For years, many SEOs keep confusing content with text and keywords. I keep reading and hearing stuff like “Hey! Let’s make unique descriptions for those 100.000 products”, or “Hey! Let’s write content for all our categories” which in SEO dictionary means, “Hey! Let’s put together a bunch of different keywords that no one will find useful or will want to read”. I can only think that, we still didn’t quite grasp what useful or quality content really means.
Most questions I get when auditing, or consulting for a business, revolve around architecture and content quality. No one is shy to brag about that “unique and quality content”, they produced on a dime by hiring a team of 200 freelancers… Then, when confronted with questions like “would you take time reading this if it wasn’t your site?” and “Do you honestly find this content useful?” the answer is a resounding “NO”.
Editorial content VS commercial content
Not all content needs to be editorial, or commercial. But all content definitely needs to be useful. How do you make useful content? You solve a problem, or fill a need for your users. But you need to solve the right problem, or fill the right need; one that’s aligned with your vertical and the user intent at the time of search.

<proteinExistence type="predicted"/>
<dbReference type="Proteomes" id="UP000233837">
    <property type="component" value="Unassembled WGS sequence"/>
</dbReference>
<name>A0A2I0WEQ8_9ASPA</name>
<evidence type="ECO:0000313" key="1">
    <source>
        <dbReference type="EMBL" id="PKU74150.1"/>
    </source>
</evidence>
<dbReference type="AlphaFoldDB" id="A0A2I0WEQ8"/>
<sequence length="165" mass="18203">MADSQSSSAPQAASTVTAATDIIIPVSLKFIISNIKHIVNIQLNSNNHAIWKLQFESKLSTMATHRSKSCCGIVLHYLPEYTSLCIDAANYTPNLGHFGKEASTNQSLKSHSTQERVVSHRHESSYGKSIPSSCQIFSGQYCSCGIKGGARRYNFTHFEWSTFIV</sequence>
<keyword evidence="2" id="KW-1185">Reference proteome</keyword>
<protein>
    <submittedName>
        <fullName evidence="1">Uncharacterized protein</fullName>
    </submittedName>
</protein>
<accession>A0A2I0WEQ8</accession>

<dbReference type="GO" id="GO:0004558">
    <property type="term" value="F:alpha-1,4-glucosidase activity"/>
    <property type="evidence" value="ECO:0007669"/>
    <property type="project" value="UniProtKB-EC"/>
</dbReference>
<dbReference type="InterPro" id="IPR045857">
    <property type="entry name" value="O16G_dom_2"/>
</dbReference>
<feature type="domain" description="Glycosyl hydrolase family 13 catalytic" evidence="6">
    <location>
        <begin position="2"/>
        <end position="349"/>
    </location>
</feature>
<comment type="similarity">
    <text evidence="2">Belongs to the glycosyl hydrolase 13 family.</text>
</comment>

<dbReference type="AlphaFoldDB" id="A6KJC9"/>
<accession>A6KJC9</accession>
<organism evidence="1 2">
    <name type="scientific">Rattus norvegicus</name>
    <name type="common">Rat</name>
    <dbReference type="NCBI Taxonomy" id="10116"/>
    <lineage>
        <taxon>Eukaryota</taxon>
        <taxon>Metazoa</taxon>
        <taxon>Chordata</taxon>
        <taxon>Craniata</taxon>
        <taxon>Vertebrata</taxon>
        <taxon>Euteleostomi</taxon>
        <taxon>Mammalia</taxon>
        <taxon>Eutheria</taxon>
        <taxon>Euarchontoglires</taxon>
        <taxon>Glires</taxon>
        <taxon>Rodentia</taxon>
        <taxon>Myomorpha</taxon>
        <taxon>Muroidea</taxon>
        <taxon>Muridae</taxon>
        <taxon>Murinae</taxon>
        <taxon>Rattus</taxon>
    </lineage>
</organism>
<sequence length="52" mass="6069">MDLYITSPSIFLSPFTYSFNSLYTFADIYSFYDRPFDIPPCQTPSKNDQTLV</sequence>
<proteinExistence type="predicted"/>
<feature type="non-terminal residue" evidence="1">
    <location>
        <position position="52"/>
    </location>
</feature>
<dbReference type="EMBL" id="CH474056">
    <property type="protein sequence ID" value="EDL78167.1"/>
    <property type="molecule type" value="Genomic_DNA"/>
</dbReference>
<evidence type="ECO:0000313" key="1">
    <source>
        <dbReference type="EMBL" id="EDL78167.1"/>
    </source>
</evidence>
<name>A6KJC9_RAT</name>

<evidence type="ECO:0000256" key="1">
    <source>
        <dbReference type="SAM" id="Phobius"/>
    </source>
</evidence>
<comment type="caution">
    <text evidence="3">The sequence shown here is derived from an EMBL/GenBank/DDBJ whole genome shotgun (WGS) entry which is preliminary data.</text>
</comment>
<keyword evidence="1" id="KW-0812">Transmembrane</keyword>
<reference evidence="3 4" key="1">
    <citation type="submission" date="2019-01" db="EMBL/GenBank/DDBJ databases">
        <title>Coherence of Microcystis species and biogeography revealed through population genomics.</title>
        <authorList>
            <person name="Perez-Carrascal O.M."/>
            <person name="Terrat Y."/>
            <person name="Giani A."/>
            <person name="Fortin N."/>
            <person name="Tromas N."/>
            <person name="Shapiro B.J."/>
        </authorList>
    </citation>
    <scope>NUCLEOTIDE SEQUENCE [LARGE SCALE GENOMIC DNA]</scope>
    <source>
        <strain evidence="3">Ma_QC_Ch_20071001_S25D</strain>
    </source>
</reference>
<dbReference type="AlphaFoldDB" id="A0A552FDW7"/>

If a user has different search needs and intentions throughout the research and buying processes, why are all your pages crafted almost the same way?
Not all content is or needs to be text. Useful content can adopt many forms. It can be a graphic, or a series of small graphics; a (very) short video, or even an audio excerpt. As humans, we are primarily audio-visual creatures, and we will prefer the type of content that requires the least effort to process (e.g. most people will prefer watching a video than reading a whole interview). It’s the SEO responsibility to make this content as usable and accessible as possible, without losing its purpose, functionality and, mainly, its usefulness.
So, if you have a transactional website, you don’t need to write an academic essay on pages that have a transactional purpose. Instead, try to make those pages as easy to use as possible. Focus on conversion (obviously, without harming relevance). On the other hand, for broader categories, where users with a broader search intent might land, try to transform them into an immediate and appealing display of the various options at their disposal. Your job here is to try and disambiguate as much as possible the user intent.
Let’s stop being in the keyword business and move towards the creative and useful content business. Your users, will likely be much happier. And you, will likely achieve much better results in the long-term.